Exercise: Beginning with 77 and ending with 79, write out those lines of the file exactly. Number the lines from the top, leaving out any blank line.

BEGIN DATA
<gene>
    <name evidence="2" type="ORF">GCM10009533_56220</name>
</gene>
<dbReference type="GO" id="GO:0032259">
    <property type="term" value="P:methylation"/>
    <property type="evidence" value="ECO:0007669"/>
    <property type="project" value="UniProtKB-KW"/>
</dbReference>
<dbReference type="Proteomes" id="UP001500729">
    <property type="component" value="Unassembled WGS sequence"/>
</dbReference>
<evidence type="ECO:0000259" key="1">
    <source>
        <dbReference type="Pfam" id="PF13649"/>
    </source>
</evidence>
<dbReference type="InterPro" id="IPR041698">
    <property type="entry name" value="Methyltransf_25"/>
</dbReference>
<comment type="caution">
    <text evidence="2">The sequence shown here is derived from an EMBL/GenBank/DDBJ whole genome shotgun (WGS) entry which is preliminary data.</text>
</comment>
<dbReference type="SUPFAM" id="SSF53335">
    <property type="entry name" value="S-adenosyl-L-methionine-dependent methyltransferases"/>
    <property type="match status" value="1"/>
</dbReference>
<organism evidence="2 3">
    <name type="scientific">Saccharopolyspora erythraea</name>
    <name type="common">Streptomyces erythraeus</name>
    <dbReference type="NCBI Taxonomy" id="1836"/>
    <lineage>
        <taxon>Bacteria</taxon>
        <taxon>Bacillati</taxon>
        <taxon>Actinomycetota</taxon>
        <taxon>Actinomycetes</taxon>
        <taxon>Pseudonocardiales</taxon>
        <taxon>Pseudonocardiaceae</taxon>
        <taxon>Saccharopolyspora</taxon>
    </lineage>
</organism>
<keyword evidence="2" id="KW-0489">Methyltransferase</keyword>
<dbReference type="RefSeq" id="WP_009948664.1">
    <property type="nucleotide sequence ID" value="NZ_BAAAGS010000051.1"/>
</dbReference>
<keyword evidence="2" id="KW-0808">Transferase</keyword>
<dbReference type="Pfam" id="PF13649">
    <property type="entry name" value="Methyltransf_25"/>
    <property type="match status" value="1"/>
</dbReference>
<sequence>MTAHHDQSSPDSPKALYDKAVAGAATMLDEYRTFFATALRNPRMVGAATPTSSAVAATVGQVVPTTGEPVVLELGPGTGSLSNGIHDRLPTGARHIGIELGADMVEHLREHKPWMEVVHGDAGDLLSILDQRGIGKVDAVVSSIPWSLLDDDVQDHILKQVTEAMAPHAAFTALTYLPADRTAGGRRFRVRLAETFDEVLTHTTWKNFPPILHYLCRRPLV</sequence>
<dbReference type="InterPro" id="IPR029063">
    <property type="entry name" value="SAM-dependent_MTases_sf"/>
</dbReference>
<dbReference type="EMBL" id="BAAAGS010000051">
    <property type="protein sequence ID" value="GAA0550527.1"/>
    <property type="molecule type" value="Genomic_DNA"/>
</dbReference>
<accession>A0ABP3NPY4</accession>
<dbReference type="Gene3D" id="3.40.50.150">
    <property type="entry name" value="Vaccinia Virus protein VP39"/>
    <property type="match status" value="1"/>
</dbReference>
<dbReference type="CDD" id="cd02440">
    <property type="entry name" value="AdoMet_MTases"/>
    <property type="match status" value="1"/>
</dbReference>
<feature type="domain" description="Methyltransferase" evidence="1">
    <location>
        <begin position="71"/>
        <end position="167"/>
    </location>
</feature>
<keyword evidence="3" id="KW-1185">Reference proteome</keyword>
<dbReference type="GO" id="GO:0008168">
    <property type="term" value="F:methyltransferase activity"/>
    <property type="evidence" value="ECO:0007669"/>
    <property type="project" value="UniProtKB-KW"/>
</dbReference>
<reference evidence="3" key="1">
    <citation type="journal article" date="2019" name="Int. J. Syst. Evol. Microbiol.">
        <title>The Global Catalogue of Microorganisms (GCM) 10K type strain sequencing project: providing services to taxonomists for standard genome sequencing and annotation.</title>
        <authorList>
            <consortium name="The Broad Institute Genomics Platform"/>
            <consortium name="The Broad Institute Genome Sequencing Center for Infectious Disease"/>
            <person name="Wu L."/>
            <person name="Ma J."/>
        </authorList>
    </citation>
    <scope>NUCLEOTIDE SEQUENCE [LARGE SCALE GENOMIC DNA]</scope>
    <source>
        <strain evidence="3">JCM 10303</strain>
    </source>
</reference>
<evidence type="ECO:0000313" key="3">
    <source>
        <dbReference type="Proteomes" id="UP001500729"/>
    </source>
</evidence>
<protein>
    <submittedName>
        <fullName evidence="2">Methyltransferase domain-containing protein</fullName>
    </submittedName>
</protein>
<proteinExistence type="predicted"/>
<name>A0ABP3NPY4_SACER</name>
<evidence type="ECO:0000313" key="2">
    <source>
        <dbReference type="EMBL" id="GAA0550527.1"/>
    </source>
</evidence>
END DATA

    <property type="project" value="UniProtKB-KW"/>
</dbReference>
<reference evidence="3" key="1">